Activists Urge Gov. Baker To Reverse Energy Rules That Boost Biomass
Imminent changes to renewable energy regulations in Massachusetts concern opponents of a long-proposed biomass power plant in Springfield.
At a rally Wednesday in front of the Massachusetts state office building in downtown Springfield, activists launched a campaign to try to pressure Gov. Charlie Baker to withdraw proposed changes to renewable energy rules that would incentivize large-scale biomass power plants.
The activists fear the new rules will benefit Palmer Renewable Energy, which for 12 years has pushed to build a 35-megawatt biomass plant at an industrial site in East Springfield. The project has been the target of public protests and court challenges, where the developer has always prevailed.
An update to the state’s Renewable Energy Portfolio Standard – the regulatory mandate for using power from renewable sources –is on track to be finalized early this year.
"The governor can stop this, if he chooses to stop it," said Verne McArthur of the Springfield Climate Justice Coalition.
The 11th hour campaign to get the Baker administration to reverse course on making biomass eligible for renewable energy subsidies will include letter-writing, phone banks, and social media, according to McArthur.
"We have a very well organized campaign and there is a lot of opposition to this around the state," said McArthur.
Opponents of the Springfield biomass project have long argued that a wood-burning power plant would have a devastating impact on the city that was dubbed “Asthma Capital” in 2019 by the Asthma and Allergy Foundation of America.
The developers of the proposed biomass plant in Springfield have pointed out that it has received an air permit from state regulators and that Massachusetts has among the toughest air quality standards in the country.
At Wednesday’s rally, speakers urged Gov. Baker to come to Springfield and meet with people who they said would be severely impacted if the biomass plant is built.
" I would like to tell Gov. Baker and Palmer Renewable that building a plant that releases carcinogens into our community and communites of color is unconscionable and inhumane," said Naia Tenerowicz, a disabled cancer survivor.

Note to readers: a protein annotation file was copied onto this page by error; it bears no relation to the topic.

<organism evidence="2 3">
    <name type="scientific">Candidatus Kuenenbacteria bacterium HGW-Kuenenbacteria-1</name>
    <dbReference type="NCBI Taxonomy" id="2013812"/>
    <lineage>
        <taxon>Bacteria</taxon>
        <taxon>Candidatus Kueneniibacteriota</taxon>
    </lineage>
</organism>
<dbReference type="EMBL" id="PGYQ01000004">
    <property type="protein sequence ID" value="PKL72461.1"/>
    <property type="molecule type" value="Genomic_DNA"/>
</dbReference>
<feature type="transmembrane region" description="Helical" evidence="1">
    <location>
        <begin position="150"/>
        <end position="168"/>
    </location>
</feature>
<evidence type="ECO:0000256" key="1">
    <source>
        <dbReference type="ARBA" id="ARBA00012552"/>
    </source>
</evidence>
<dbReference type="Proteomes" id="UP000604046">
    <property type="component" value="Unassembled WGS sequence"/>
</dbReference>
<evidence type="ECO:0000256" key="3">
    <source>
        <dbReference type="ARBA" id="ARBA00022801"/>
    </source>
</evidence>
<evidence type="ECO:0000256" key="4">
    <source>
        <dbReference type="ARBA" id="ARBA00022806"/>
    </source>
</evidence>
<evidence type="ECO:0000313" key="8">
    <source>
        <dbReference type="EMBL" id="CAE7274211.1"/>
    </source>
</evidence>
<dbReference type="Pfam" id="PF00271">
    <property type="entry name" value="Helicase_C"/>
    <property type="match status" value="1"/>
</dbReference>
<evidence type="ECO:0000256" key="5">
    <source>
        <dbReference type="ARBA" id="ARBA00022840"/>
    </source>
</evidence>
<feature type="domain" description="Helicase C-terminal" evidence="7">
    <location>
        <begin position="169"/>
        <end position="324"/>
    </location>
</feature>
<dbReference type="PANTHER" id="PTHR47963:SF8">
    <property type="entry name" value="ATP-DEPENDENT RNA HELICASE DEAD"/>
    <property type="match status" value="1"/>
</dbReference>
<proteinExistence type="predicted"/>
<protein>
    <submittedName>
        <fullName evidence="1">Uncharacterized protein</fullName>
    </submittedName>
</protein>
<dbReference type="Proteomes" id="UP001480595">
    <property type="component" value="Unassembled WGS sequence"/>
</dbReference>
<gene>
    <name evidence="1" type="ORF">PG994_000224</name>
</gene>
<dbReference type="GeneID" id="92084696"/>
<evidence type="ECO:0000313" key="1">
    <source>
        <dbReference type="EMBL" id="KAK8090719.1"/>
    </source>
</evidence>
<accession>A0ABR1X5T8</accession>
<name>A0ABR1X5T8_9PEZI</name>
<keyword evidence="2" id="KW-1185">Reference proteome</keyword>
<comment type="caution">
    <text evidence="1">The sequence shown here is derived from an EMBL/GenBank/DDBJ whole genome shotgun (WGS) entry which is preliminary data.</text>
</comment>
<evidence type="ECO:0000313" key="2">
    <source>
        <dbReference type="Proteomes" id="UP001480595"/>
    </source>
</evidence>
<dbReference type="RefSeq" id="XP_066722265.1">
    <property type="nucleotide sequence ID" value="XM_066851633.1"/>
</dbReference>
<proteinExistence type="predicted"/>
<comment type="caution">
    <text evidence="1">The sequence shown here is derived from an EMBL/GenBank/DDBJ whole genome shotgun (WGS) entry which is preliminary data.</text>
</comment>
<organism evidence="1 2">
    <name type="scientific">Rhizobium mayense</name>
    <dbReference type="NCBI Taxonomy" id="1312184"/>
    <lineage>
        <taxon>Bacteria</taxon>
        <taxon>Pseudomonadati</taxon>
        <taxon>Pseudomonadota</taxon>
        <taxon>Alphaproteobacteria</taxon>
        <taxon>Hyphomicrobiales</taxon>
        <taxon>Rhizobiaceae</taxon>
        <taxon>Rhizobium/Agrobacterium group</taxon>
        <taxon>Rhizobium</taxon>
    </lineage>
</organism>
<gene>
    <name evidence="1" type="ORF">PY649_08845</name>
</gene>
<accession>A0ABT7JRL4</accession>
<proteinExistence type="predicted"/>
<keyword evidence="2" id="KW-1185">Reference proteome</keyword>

Elizabeth Pereria, a member of the Sunrise Movement, a youth-led climate change organization, said Baker will face political consequences if he does not reverse course on biomass.
"Because my generation we are wide awake and we are watching," said Pereria vowing to get Baker out of office if he does not do "what is right for the people in Massachusetts and the Springfield area."
A spokesman for the Massachusetts Department of Energy Resources, in a statement, said the proposed regulatory changes will support development of clean energy in the Commonwealth as the state pushes toward a target of zero greenhouse gas emissions by 2050.
The statement added that the Baker administration is committed to addressing the impact of emissions on communities facing disproportionate levels of air pollution. It pointed to an amendment proposed by Gov. Baker to the recent climate bill that would allow the Department of Environmental Protection to include a cumulative impact analysis as part of the permitting process on certain projects.
The Climate Bill approved overwhelmingly by the state legislature includes biomass in a list of “carbon free” power sources. However, the bill put a five-year moratorium on municipal power companies counting biomass as a renewable energy source.
"That was not a total victory, but a meaningful victory," McArthur said.
McArthur said opponents of the Springfield biomass project are eyeing a possible challenge to the validity of the building permit the city issued to Palmer Renewable Energy in 2015.